College students' shock at the burning to death of residents of a Waikato village is at the heart of the annual day to remember the New Zealand Wars.

Today is the first Raa Maumahara National Day of Commemoration for the wars, which will be marked every year on October 28.

The wars were fought from 1843 to 1872 between many Maori groups on one side, and on the other, British and New Zealand forces supported by other Maori allies.

A 12,000-strong petition to Parliament organised by Otorohanga College students and staff calling for a national commemoration day sparked widespread support and built on the efforts of iwi and community groups since 2010.

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Students Leah Bell and Waimarama Anderson began the petition in 2014 after attending the 150-year commemoration events of the invasion of Rangiaowhia and the Battle of Orakau.

They were moved by hearing from descendants of people from the largely undefended village of Rangiaowhia, near Te Awamutu, which was attacked by British forces on February 21, 1864. Buildings were burned with people inside them.

Historian Vincent O'Malley, author of The Great War for New Zealand, Waikato 1800-2000, said Rangiaowhia was a refuge for women, children and the elderly.

"I argue in my book that the evidence that people were deliberately torched to death is clear and unambiguous."

Bell, now a university student, said the British forces broke the rules of engagement. It was "a horrendous story to hear and the grief was still very real with the people. We felt that, and witnessed it in a concentrated environment when hearing the stories from the descendants of the people of Rangiaowhia."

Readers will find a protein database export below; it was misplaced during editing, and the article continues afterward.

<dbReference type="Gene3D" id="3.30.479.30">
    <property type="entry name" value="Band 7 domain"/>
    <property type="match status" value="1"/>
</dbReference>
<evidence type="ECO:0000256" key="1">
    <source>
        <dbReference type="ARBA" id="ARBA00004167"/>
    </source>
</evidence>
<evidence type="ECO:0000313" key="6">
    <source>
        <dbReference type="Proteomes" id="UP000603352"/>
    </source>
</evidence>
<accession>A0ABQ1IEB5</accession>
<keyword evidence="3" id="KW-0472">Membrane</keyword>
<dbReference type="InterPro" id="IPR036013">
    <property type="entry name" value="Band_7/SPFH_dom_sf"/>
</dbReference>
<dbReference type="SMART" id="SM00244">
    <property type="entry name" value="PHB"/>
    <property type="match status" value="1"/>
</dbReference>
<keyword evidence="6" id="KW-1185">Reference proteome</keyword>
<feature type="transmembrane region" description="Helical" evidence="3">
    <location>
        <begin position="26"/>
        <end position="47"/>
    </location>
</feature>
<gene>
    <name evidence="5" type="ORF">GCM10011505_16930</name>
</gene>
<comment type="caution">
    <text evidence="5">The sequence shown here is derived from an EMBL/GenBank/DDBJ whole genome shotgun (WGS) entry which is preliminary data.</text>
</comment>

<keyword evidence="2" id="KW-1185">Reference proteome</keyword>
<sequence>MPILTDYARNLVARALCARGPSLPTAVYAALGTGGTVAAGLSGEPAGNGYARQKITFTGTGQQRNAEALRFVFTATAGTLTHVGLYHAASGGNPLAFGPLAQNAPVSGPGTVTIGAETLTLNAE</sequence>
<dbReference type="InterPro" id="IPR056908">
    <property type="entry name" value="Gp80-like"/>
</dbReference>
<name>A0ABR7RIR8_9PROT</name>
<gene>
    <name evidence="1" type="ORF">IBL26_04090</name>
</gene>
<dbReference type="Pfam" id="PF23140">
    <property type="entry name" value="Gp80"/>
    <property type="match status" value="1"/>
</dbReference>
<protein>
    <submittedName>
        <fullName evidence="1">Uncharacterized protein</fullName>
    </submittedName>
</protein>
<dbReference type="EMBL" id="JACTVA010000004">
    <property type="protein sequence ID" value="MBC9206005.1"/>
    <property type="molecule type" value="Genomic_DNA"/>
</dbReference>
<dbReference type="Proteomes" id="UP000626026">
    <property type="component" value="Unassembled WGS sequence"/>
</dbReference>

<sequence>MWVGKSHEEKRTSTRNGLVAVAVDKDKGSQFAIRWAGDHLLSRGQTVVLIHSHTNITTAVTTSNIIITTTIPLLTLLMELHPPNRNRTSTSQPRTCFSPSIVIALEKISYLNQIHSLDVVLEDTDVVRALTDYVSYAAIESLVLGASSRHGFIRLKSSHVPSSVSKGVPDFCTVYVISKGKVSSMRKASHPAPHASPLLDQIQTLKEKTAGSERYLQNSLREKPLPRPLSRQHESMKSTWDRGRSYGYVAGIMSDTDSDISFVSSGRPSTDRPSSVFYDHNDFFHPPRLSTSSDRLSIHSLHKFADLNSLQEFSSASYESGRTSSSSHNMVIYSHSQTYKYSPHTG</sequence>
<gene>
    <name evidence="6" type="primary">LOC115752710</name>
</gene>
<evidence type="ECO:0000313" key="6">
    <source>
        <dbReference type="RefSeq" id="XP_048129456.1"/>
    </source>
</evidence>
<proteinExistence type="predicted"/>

The wars were fought in Marlborough, Wellington, Northland, Taranaki, Waikato, Tauranga, Whanganui, and on the North Island's east coast and central plateau. It has been estimated that more than 3000 people died, but O'Malley believes the toll, although hard to calculate accurately, was probably higher.

His study of the Waikato War found the casualty rate per head of population was probably higher than New Zealand suffered in World War I, considered the country's "greatest bloodbath".

O'Malley said the New Zealand Wars re-shaped the country. After the mid-1860s the Treaty of Waitangi was "thrown out the window" for at least a century, there were huge changes in demographics and the ethnic power balance, and generations of Maori were condemned to landlessness and poverty.

Of the commemoration day, he said: "I think it's a big step in the maturing of our nation. It's a recognition that we need to acknowledge that these pretty difficult episodes from the past are a part of our nation's story."

The last Government set aside $4 million over four years to support regional New Zealand Wars commemoration events throughout the year and national events every October 28, including today's E Rima Challenge multisport event in Northland.

Otorohanga College English teacher and petition organiser Mariana Papa said the new Government would be lobbied to make the day a public holiday.